Department of Exceptional Learners Update/Changes

(Brett Kraftson, assistant director presented for Amy Selby. Rachel Ross-Kroemer is also an assistant Director)

Amy and Brett are new. Brett is supporting elementary (K-4). Rachel is 5-12 space. Amy does the other programming.

Brett presented just two slides.

  • Three main areas
    • Data
      • Academic Performance Data
      • Staffing Dashboards – they have to work closely with teachers.
      • Caseload Analysis
      • IIEP/Skyward Cleanup
    • Documentation
      • Article 7 Compliance
      • IIEP Procedures & Handbook Review
      • Internal Process Procedures
      • Medicaid Billing Documentation
    • Communication
      • Weekly Newsletter
      • Clarity on What’s Happening
      • Communication of PD Offerings and Opportunities
      • District DEL Highlights

Have to meet the needs of students where they are.


  • IAs tend to get pulled, which causes Exceptional Learners to not get the support they need. What’s being done.
    • Data is helping to make a clear picture of what is happening. There are new people coming in and asking questions. As they ask questions, they are asking things like is there the right staffing? Principals are being asked who is in the building both adults (staff) and kids
    • (Dr. Stokes) – There is typically a hierarchy of need and support. They don’t ever want to have to pull support staff. They don’t ever want to violate IEPs (like one-on-one requirements). For safety reasons, however, there are times they have to provide the supervision needed. They try to not pull support people. They are, however, hit with the issue of not having enough staff. They don’t want to violate IEPs was repeated again.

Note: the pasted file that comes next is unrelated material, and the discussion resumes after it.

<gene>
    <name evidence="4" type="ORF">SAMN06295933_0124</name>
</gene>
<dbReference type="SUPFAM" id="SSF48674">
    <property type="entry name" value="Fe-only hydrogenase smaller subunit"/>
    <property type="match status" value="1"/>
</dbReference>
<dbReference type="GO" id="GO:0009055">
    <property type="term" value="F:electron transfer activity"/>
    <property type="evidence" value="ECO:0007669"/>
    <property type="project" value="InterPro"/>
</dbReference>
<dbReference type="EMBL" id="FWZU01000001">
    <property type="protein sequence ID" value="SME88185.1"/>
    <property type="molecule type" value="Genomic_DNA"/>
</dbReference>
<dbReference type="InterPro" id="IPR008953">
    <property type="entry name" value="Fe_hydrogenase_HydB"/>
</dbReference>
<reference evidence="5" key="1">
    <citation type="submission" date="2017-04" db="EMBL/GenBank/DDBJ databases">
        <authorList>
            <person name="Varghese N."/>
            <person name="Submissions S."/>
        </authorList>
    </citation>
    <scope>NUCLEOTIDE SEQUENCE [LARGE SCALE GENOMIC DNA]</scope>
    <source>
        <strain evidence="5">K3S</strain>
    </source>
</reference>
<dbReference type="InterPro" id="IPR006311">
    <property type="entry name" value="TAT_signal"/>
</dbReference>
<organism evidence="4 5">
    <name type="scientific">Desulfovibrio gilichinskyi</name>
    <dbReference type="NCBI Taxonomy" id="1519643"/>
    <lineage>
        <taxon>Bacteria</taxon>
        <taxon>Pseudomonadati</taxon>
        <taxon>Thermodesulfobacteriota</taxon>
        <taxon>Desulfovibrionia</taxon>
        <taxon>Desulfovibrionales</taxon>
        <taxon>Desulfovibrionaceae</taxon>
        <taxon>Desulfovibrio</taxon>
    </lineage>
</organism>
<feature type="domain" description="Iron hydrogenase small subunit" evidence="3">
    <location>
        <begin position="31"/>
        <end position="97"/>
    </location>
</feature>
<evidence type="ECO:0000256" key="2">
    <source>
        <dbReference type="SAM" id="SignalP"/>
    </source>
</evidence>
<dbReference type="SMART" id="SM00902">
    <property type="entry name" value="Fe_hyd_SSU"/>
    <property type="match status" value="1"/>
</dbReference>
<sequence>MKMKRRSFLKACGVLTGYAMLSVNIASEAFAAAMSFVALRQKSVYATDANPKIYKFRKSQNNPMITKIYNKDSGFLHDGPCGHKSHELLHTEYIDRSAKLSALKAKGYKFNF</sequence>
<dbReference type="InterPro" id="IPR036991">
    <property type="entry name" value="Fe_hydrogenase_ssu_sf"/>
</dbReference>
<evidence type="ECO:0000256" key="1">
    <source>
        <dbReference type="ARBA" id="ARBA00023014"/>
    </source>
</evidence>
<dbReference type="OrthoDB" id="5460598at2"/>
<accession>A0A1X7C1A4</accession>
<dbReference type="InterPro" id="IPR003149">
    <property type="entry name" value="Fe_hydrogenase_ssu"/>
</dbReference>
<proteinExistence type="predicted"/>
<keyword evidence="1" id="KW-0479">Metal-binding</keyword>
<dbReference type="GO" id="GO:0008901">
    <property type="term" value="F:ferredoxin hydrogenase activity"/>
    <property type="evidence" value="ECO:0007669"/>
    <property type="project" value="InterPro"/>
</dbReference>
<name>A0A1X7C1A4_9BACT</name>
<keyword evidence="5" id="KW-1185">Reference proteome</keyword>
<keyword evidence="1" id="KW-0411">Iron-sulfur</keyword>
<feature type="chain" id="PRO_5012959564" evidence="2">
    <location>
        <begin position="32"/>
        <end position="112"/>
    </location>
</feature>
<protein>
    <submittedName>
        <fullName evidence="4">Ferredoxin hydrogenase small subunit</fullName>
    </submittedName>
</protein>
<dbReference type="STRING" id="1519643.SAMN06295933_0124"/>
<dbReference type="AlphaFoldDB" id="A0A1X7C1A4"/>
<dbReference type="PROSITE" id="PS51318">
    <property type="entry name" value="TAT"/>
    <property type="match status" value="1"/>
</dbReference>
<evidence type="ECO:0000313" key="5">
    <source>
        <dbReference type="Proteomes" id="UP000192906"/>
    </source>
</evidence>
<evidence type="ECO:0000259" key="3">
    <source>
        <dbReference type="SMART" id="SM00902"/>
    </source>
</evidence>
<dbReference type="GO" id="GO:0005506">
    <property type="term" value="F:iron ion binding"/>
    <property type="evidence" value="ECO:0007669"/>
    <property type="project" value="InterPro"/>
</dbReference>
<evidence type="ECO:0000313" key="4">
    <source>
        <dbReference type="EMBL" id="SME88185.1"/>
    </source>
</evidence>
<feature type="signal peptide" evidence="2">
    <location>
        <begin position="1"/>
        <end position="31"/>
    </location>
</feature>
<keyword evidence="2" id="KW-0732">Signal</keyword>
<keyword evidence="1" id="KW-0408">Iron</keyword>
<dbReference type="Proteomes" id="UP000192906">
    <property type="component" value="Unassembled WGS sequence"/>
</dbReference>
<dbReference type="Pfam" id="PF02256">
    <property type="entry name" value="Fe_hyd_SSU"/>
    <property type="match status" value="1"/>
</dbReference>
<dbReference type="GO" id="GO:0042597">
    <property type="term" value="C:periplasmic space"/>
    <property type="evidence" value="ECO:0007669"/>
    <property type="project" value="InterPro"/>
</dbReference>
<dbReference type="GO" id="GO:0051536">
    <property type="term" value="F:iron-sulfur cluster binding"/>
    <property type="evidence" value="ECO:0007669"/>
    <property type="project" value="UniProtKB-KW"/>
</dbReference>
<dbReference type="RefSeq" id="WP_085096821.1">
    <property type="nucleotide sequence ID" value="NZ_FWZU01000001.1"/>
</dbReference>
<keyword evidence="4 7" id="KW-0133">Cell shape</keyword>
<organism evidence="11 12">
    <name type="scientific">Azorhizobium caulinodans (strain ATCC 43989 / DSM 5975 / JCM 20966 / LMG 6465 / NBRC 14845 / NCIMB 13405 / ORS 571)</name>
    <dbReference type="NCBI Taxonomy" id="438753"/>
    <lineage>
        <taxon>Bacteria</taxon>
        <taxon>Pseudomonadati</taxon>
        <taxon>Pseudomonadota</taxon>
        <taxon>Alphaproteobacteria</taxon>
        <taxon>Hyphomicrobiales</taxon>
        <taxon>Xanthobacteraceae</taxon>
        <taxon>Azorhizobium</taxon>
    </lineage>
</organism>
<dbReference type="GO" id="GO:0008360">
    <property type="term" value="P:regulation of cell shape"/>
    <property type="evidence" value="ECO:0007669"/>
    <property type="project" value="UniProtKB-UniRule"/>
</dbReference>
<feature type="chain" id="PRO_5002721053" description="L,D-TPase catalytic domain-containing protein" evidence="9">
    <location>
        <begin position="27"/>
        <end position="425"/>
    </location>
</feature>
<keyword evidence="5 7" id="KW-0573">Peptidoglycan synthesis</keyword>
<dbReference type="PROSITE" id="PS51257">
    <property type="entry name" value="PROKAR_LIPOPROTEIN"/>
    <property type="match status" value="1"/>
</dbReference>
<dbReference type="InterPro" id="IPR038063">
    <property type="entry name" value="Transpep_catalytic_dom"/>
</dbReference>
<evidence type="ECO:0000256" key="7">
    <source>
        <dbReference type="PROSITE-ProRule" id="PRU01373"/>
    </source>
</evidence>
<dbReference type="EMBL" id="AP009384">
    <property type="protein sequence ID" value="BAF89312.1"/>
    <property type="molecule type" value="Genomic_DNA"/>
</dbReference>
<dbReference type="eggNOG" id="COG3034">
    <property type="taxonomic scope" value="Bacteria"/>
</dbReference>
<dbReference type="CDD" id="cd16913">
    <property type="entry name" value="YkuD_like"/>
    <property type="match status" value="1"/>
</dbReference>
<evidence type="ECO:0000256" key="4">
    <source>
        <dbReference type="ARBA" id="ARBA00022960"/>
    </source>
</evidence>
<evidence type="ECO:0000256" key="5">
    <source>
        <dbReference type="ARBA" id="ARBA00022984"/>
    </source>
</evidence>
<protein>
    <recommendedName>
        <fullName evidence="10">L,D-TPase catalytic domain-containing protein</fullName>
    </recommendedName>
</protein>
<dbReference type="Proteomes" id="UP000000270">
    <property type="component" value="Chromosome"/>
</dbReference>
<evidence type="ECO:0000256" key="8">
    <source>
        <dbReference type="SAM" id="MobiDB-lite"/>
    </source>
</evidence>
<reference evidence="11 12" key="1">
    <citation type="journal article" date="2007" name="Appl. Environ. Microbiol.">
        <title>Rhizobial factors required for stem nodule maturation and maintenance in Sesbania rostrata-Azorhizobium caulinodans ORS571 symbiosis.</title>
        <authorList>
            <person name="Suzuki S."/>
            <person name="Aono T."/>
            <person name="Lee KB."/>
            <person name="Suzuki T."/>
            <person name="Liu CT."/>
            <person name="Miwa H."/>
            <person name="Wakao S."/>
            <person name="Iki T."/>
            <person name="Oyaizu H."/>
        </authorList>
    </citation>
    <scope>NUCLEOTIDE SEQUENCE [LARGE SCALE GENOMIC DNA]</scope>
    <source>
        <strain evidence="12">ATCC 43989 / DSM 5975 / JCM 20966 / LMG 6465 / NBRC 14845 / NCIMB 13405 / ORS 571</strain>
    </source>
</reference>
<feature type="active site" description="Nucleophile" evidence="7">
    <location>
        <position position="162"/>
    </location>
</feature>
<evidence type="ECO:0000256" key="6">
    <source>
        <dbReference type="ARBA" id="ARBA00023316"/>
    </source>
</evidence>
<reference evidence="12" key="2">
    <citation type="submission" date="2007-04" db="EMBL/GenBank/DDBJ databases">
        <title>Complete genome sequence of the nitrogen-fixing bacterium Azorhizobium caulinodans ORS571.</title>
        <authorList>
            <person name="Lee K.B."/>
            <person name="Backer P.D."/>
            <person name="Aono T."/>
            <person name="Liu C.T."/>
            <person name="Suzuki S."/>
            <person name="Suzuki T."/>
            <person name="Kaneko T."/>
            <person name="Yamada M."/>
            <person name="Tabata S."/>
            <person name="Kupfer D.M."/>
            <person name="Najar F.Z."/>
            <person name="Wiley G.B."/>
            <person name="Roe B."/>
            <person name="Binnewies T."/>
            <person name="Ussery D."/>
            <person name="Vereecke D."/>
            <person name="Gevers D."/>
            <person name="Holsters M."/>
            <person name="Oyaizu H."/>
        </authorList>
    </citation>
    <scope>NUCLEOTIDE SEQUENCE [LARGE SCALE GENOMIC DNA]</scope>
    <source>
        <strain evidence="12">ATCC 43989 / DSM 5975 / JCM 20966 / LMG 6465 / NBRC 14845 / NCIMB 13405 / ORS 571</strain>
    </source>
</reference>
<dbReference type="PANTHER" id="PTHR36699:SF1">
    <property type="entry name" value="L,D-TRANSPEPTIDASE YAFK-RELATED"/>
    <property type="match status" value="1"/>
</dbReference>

• Most notable recent change is increasing IA pay by $2/hr for exceptional IAs in the self-contained programs. (?)
    • We are so big, sometimes it is hard to extrapolate data to know what you need when you need it. The newer dashboards are helping to identify what is needed.
    • “Program classroom” – self-contained (Resource classroom – kids go in and out). These are things like the FOCUS program where kids are spending a good part of the day in a classroom that is not the ‘general’ classroom.
    • (Dr. Stokes) Her background is in special ed. She commented that thy have a totally new leadership team in the special education group. This is only the second year for Selby, and the other two are new this year.
  • Is the transition from schools (such as elementary to intermediate) similarities?
    • From pre-school to kindergarten, there is a process that has been in place for a while.